A soundboard is a great way to spice up your Discord experience. The right sound at the right time can elevate conversations. You can add a dash of irony to a phrase, highlight a moment of absurdity, or fill in awkward silences, all with the press of a button.
If you’re here, you’ve probably already done a Google search for the different soundboard options available online. The choices are staggering — there are commercial solutions, free options, and a whole lot of homebrew software hidden away in forums and message boards. Here we’ve compiled a list of the most popular soundboard options and compared them based on two criteria: ease-of-use and available features.
What to Consider When Choosing a Soundboard
There are so many different soundboards out there that it can be hard knowing where to begin looking! You can quickly narrow down the number of software you consider by creating a simple list of what you’re looking for. Here are a few things you should consider when making that list:
Check If You Already Have a Soundboard!
Before you go any further, take a look at some of the programs you already have. Soundboards often come as an additional feature in other software. For example, many gamers who dabble in streaming will already have a voice changer installed. Look at the settings; chances are it has a soundboard feature, too.
Your Soundboard Shouldn’t Interfere With Your Mic
If you’re using a soundboard for online gaming and Discord voice chat, the solution you choose should not break your microphone’s functionality. Some older solutions require users to manually switch between their mic and soundboard devices. If that’s your problem, we’ve dedicated a whole section of this piece to workarounds. But if you’d rather not deal with virtual audio devices, look for a solution that plays nice with your mic.
Who Will Be Using It?
Soundboards don’t have to be just for you; they can be shared between users of a Discord server with soundboard bots. If you want a soundboard that other users on your server can interact with, these bots are the way to go. They sit in your voice channels and play audio based on the chat commands that users type.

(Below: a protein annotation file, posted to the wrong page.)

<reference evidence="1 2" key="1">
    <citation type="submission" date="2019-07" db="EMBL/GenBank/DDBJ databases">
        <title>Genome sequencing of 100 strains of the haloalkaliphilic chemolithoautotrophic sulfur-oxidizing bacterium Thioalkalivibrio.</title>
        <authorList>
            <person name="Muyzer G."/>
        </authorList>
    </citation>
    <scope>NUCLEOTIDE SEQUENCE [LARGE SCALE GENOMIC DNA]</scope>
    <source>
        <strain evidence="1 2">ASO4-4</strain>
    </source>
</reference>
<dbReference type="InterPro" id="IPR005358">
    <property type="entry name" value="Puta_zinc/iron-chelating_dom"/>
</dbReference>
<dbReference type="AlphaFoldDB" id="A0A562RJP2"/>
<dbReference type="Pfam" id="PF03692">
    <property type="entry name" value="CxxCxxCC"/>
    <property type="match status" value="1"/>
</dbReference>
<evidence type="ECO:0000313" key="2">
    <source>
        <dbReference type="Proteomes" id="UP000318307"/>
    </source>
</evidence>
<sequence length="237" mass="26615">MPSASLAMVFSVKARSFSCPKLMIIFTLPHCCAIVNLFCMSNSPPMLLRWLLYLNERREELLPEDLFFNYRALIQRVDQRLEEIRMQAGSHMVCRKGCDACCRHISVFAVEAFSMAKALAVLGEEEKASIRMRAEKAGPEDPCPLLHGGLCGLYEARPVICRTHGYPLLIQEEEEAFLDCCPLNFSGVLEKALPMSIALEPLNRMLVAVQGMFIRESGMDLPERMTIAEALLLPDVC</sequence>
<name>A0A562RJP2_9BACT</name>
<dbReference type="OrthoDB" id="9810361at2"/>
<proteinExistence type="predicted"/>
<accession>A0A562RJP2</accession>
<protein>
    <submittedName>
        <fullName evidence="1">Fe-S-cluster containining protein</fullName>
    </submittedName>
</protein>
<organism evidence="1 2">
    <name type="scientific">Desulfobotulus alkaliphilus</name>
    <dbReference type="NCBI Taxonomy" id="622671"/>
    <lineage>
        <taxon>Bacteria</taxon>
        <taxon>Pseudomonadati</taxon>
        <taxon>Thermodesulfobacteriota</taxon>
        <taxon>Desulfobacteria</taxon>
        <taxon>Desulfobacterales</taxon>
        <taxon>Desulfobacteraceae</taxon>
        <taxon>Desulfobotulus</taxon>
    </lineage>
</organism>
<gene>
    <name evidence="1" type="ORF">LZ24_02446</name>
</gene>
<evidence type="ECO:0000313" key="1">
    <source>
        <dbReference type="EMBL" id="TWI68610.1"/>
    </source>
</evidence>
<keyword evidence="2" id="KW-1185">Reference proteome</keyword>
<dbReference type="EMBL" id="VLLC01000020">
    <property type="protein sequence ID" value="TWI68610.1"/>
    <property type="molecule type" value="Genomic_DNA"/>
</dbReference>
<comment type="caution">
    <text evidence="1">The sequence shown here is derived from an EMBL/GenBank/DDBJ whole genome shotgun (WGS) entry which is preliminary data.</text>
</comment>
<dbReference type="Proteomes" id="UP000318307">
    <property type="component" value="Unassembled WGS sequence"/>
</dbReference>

We’ll go into the different soundboard bots available further below. If you already know that a bot is what you’re looking for, you can jump straight to that section.
What Features Do You Need?
The most basic soundboards only allow for local audio playback — files you have stored on your physical hard drive. If you want to play a fun new sound you found online, you have to download it first. Many users may prefer streaming audio from a server.
Some solutions have a marketplace set up where players can stream or purchase new sounds for their board. Others include fancy sound editing and audio manipulation options, like normalizers (so all your audio remains at a consistent volume).
Consider your technical skill level, too. Software that is easier to use tends to be less customizable. The more complex software will have steeper learning curves but offer more flexibility.
When talking about dedicated soundboards, two big names come to mind: Resanance and Soundpad. There are also tons of smaller, lesser-known solutions, though getting them set up with Discard will require some technical know-how.
Resanance is a free soundboard software that has its roots in Discord. Originally designed to be used exclusively for Discord, Resanance is now compatible with any application that allows for audio input.
- Set your own hotkeys
- Create a button deck if you prefer buttons to hotkeys
- Supports .mp3, .wav, .flac, and .ogg formats
- Output to multiple audio devices simultaneously
- Manually set the volumes on each device
Resanance setup is simple and painless. Once installed, it’s easy to get it working with just about any software with microphone support.
The button deck is useful if you don’t want to memorize a bunch of hotkeys. Resanance allows you to assign a sound to a button that you can press for instant playback.
Resanance has fallen out of favor in recent years due to compatibility issues with some Windows 10 updates. Even so, it’s still one of the better options out there (if you can get it working) due to how easy it is to set up and use. It’s also free, so you have nothing to lose by giving it a shot.